Planning approval

Planning applications all across Devon’s councils are currently suffering massive delays primarily due to staff shortages and a never-shrinking backlog of applications. Huge funding cuts over the last decade and minimal increases to application fees has meant that the Local Planning Authorities (LPAs) are having to deal with more issues, for less pay, and staff are not being retained.

Over the last 5 years or so the variability and quality of decision making has also become more of an issue. As an architect advising clients on what may or may not be viable at an early design stage having consistent decision making is critical. The variety between councils or, even worse, variety between officers within the same council can be frustrating. In the past a pre-application enquiry may have ironed out some more complex issues. However with such long delays to get results, it often isn’t worthwhile.

For small scale domestic extensions or minor development the national target is 8 weeks to a determination, or 12 for larger schemes. However some councils in Devon are really struggling and even basic extensions are taking in the region of 20 weeks, sometimes longer still.  Yes, you read that right, nearly half a year to make a decision on your extension.

Larger schemes such as multi-housing developments attract large fees and can enter into a Planning Performance Agreement (PPAs), essentially mapping out an agreed fixed timeline though pre-application discussions and negotiations towards a decision date. These PPA’s attract large fees (which can be into six-figures) so often do get prioritised by the LPA staffing who will schedule meetings with the necessary specialists and consultees pro-actively as the fees are dependent upon delivery. This is perhaps why you can be still waiting for your householder extension application, when it feels like the national housing developer is plowing on – it’s because they are. But, behind closed doors many of the planning considerations such as highways, drainage, ecology and such will have been partially agreed as part of this PPA process in the weeks, months and sometimes years leading up to the application, so it’s not as unfair as it initially seems.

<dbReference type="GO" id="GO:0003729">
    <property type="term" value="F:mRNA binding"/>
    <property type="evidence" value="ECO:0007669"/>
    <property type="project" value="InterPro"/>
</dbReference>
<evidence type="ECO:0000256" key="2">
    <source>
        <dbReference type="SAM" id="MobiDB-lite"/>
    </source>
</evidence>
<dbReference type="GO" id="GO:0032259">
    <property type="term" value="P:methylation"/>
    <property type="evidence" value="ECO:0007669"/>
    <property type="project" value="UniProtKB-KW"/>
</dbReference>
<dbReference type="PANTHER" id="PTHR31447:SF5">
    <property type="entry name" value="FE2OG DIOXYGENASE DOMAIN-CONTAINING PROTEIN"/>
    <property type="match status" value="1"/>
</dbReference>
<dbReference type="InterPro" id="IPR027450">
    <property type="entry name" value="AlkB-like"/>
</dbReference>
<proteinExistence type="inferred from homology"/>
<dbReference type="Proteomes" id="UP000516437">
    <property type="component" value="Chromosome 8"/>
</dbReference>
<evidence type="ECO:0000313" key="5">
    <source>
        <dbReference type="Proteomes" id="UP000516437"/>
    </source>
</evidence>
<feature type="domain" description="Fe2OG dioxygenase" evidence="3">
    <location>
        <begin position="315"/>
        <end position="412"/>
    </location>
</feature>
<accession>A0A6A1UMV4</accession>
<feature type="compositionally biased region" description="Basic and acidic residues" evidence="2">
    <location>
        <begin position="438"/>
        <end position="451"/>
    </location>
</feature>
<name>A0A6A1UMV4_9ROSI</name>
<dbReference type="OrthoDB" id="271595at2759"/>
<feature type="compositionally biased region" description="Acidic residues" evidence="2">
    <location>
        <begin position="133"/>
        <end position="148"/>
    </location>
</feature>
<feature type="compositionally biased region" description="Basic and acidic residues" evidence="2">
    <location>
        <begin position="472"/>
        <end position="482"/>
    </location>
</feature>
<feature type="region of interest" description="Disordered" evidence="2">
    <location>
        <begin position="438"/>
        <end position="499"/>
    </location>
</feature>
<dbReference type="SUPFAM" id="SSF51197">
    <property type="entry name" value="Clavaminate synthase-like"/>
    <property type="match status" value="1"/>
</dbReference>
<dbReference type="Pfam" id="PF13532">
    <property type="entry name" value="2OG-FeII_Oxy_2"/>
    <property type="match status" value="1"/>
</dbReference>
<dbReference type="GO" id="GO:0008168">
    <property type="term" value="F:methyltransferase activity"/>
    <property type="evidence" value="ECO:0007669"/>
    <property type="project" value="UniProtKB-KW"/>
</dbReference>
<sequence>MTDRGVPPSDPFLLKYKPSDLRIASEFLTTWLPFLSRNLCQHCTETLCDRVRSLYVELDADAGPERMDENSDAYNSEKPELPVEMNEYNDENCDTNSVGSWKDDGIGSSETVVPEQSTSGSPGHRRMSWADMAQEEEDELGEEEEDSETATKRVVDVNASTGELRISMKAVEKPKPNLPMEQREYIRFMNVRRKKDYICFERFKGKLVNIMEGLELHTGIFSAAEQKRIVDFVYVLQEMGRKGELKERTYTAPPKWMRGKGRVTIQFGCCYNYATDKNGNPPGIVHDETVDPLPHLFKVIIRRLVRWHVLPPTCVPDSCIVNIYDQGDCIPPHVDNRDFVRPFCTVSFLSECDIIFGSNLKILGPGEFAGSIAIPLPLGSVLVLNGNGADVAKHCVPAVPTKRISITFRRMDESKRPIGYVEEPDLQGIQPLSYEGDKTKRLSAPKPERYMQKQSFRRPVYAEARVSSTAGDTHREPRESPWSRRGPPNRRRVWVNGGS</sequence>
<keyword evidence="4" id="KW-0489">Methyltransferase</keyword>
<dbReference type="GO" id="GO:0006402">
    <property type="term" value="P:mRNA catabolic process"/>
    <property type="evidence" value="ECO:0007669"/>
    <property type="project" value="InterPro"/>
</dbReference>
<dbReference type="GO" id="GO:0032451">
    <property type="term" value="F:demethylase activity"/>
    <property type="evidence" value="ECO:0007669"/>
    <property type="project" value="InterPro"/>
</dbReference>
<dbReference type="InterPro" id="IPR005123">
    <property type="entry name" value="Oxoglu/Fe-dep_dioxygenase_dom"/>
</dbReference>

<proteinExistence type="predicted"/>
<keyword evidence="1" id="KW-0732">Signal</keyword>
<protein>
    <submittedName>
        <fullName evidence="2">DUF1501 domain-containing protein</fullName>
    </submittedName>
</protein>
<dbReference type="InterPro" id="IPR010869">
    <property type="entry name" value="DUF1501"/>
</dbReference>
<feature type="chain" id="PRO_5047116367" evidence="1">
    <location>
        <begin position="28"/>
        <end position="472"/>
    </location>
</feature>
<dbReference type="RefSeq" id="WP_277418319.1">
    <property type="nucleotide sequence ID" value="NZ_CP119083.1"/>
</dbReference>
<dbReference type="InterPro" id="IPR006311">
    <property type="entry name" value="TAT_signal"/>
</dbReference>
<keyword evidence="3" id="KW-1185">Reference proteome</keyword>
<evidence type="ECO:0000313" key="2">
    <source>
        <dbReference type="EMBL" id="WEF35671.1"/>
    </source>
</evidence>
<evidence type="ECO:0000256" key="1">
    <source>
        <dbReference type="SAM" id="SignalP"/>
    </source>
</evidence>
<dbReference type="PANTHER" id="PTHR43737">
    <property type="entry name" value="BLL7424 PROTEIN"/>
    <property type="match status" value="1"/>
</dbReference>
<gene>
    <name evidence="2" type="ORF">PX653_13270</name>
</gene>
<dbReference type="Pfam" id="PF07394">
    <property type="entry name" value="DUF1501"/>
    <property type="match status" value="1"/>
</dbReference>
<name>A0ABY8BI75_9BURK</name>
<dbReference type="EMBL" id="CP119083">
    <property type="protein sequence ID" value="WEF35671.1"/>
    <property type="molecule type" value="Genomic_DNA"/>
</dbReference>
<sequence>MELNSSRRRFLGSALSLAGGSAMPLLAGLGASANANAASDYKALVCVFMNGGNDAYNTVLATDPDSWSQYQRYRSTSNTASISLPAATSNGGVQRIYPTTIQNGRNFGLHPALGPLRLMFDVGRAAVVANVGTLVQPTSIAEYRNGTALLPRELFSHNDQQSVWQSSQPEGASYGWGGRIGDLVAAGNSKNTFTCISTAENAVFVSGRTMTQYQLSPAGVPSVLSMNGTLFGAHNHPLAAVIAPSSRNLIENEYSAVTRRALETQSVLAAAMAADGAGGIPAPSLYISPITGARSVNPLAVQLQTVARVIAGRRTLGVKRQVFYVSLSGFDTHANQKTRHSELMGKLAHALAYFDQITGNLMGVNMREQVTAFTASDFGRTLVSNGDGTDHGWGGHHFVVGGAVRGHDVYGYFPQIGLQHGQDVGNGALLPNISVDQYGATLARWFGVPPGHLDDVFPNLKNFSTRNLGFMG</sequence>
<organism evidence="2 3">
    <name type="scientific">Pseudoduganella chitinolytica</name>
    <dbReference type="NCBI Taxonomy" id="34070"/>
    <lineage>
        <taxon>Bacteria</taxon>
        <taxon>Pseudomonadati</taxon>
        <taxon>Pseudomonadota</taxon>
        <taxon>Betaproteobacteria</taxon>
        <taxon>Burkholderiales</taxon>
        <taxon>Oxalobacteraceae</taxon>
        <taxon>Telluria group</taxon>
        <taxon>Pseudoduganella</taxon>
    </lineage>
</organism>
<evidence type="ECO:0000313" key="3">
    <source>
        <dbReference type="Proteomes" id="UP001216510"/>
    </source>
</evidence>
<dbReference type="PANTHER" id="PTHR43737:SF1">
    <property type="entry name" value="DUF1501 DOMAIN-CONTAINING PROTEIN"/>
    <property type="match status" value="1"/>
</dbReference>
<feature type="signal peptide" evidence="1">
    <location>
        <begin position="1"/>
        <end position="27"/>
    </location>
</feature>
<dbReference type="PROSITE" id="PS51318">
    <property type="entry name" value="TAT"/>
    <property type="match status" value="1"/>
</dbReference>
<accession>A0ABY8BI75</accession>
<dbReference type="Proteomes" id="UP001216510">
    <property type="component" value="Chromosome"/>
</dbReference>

On a domestic extension or small scale development the decision process is likely to be carried out by an individual case officer who will have to chase any consultees for a comment as necessary, and/or who may be having to make their decision with limited support. Chances are the planning officers left to deal with the minor applications are also the least experienced, further increasing the variability between officer decisions case-to-case. Where workload is such that regular team meetings or reviews are not able to take place, as it has become a fire-fighting process, or where staff turnover is high (as is the case with a lot of councils at the moment) this variety between case officer’s opinion is troubling and not helping quality of staff morale, or quality of decision making.

From the small-scale applicant’s perspective the process is a rocky road. As it has always been, you will find you may get a disproportionate amount of comments given the small scale, but close neighbours are inevitably more passionate than distant passer-bys of the larger schemes which can be sometimes more remote. You do tend to get emotional responses up-close. 3 or 4 objections to a house extension is quite a lot for a planner to deal with, yet 30 or 40 very similar objections to a housing development extending a village that also includes CIL funding, and affordable housing provision is probably less weighty due to the public benefit of the wider scheme. (Housing provision and funding.)